Representative Bishop Supports Alternative Tax Relief Plan
U.S. Representative Sanford Bishop expressed support for a "fair, fiscally responsible and fast-acting" tax relief plan to lift the economy while voting against a majority-backed plan that was passed in the House Friday, which he described as "unfair, fiscally irresponsible and slow-acting at best."
The majority plan passed by a vote of 222-203, while the alternative proposal backed by the Second District Congressman was barred from floor consideration under the debate rules adopted by the House Rules Committee. A joint conference committee was expected to eventually try to resolve the differences between separate House and Senate versions of the tax cut legislation. The Congressman said he hoped a bill that would better stimulate the economy, help the unemployed, and hold down the deficit would emerge as it moved through the Senate and conference negotiations.
The debate is over rival proposals to stimulate the struggling economy and create jobs at a time of high unemployment, mainly by reducing taxes.
Representative Bishop said the House-passed majority bill "gambles with our economic future, offers giveaways to the wealthy, and provides only gimmicks for working Americans."
He said the alternative plan supported by a number of fiscal moderates and conservatives in the House would provide more relief for working families and less for the country's wealthiest citizens; hold down the budget deficits more; stimulate the economy much faster; provide targeted relief for small businesses; provide help to financially-strapped states, and extended help to the unemployed.
Representative Bishop made this comparison between the two plans:
The alternative plan puts a bigger share of the benefits in the pockets of average Americans, including an immediate increase in the child tax credit, marriage penalty relief and an expansion of the 10 percent tax bracket, while the majority plan would put a bigger share in the hands of more affluent taxpayers, giving 53 percent of average income Americans a tax cut of less than $100.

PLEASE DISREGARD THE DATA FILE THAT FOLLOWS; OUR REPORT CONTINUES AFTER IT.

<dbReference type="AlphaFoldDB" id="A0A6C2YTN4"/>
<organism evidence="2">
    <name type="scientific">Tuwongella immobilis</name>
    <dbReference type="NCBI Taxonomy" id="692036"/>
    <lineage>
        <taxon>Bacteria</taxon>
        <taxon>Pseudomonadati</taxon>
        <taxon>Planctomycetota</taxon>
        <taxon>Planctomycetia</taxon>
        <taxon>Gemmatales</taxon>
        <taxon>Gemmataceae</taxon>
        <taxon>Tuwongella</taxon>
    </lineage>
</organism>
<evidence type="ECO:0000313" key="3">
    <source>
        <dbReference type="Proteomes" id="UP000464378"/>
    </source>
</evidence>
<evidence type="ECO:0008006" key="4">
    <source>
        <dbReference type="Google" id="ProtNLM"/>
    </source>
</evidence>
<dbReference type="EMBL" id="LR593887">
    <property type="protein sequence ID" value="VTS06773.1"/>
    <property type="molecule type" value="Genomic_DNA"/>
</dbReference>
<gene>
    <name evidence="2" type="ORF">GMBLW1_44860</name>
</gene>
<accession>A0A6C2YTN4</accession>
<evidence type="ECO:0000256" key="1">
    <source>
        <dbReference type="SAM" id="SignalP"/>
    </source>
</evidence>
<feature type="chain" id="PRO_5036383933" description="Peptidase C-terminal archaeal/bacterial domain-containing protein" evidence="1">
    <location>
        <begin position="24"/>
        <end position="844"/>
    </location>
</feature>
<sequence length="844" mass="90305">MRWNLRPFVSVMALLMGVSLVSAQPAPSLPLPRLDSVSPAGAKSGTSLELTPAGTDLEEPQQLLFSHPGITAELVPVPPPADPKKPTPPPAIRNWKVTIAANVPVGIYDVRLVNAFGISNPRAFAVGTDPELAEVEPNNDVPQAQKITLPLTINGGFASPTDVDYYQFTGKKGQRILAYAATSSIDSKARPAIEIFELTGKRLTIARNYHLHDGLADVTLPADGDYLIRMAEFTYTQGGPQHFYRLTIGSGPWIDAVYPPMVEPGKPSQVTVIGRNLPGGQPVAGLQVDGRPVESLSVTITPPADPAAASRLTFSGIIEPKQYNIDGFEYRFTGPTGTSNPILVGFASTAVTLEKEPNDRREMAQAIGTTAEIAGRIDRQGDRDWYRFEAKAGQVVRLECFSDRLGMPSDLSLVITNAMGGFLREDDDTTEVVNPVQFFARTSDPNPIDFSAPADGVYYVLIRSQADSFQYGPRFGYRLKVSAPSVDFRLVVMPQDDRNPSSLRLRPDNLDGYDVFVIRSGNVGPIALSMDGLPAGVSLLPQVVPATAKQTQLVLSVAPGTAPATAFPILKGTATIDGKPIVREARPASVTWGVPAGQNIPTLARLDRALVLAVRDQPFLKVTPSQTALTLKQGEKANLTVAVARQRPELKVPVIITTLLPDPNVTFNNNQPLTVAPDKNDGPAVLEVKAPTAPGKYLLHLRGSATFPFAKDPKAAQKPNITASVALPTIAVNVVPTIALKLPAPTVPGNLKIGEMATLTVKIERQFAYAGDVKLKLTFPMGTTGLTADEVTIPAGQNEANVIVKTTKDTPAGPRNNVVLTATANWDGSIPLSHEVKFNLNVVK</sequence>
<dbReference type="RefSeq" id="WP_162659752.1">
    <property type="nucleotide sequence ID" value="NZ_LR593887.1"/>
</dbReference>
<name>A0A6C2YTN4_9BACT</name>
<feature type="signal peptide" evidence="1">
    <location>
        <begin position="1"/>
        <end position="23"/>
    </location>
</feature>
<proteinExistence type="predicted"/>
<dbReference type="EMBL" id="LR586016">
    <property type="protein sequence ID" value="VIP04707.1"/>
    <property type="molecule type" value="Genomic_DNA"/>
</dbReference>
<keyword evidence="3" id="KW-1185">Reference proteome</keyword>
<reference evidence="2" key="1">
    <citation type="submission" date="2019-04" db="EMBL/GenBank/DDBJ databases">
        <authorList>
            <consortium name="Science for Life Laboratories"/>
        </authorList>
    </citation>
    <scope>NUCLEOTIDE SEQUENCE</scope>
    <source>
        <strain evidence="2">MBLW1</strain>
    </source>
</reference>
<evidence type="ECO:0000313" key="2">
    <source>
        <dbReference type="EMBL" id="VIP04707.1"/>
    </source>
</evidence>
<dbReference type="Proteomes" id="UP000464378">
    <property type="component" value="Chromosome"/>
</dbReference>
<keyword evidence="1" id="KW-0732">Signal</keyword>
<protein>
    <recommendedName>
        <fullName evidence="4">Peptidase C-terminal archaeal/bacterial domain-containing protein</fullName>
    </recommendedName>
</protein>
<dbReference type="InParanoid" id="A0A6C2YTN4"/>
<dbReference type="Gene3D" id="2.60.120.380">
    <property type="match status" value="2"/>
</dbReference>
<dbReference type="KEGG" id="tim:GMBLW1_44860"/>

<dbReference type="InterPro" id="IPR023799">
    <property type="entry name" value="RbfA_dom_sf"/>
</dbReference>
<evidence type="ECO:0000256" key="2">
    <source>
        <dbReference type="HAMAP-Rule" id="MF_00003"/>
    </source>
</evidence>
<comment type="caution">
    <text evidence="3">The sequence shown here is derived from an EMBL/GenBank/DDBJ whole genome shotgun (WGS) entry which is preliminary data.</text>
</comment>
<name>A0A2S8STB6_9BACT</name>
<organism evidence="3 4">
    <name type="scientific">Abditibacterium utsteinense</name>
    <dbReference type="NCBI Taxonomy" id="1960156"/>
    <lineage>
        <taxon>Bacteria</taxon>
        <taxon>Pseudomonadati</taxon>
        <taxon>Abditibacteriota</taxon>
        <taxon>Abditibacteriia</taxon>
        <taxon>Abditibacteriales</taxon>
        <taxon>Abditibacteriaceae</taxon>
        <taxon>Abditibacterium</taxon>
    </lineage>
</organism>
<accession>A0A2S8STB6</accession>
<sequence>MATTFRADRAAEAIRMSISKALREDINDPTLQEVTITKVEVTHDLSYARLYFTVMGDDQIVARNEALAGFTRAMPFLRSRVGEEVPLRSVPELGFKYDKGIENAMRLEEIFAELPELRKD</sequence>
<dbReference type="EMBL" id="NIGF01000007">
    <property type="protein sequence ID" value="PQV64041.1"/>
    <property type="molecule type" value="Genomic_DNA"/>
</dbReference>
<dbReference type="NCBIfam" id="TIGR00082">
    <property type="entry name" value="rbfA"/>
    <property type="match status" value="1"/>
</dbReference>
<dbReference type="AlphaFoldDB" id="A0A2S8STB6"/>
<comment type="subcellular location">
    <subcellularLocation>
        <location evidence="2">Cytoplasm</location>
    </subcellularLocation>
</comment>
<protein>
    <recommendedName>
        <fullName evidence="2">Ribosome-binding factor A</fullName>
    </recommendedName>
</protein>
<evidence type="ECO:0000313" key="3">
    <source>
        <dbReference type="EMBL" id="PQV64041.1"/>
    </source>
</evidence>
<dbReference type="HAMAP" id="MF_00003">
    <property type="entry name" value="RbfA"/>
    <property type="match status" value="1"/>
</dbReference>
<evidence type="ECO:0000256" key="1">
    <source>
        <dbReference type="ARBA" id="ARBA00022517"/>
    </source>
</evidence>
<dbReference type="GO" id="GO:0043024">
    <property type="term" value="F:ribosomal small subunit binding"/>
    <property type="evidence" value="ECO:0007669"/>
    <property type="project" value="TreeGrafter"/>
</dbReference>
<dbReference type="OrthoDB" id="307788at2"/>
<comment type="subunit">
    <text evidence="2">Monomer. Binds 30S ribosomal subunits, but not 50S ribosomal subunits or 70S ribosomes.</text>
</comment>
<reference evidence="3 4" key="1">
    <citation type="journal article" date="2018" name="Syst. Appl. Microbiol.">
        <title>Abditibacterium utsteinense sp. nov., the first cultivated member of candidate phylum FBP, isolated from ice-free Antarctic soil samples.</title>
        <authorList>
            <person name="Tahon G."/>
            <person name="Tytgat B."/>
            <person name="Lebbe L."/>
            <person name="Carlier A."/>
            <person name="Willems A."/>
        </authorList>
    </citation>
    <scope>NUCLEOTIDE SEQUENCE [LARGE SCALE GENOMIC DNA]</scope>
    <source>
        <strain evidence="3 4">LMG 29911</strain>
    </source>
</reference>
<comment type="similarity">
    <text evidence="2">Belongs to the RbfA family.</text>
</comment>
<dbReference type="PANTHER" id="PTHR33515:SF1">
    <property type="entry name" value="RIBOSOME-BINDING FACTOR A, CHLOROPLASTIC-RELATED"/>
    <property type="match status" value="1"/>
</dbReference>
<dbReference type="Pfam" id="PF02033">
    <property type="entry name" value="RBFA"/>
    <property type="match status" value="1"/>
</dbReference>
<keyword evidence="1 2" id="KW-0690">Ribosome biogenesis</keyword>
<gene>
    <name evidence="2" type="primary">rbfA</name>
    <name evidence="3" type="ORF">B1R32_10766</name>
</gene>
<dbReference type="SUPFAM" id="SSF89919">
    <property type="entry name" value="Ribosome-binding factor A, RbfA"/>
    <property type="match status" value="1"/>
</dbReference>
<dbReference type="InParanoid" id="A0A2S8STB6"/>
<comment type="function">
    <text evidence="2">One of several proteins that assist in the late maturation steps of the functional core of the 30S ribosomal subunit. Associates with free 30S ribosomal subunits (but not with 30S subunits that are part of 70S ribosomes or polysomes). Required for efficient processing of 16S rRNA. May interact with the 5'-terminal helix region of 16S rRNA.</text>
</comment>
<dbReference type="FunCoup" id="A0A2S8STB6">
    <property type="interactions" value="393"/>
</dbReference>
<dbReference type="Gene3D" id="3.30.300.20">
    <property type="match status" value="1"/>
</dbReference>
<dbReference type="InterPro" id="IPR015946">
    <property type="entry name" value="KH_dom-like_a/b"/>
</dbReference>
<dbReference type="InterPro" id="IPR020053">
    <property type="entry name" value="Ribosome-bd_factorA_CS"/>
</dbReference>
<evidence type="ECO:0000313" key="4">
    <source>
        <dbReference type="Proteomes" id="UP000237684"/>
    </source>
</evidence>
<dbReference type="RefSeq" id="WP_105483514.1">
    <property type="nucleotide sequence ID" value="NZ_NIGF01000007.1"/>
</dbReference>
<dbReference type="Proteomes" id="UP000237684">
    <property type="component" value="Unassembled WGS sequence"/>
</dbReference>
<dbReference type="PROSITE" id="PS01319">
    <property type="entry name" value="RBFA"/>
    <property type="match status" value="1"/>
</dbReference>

The alternative plan would leave the country with smaller budget deficits and less debt, which is crucial to holding down interest rates.
The alternative plan features tax cuts that could quickly stimulate the economy, promising to create more than one million jobs this year while the majority plan promises to create only a fraction of that number.
The alternative plan extends unemployment benefits to five million out of work Americans, which economists say is one of the most effective ways to stimulate the economy, while the majority plan provides no unemployment benefit extension.
The alternative plan provides $44 billion in aid to financially-strapped states for homeland security, highways, education and health care, while the majority plan offers no state aid.
The alternative plan provides $29 billion in tax cuts to small businesses, and while the majority plan also includes small business relief, the higher deficits would negatively affect investment in small business and their access to capital.
The alternative plan includes tax credits to businesses that employ the unemployed of up to $2,400, while the majority plan offers no such incentive.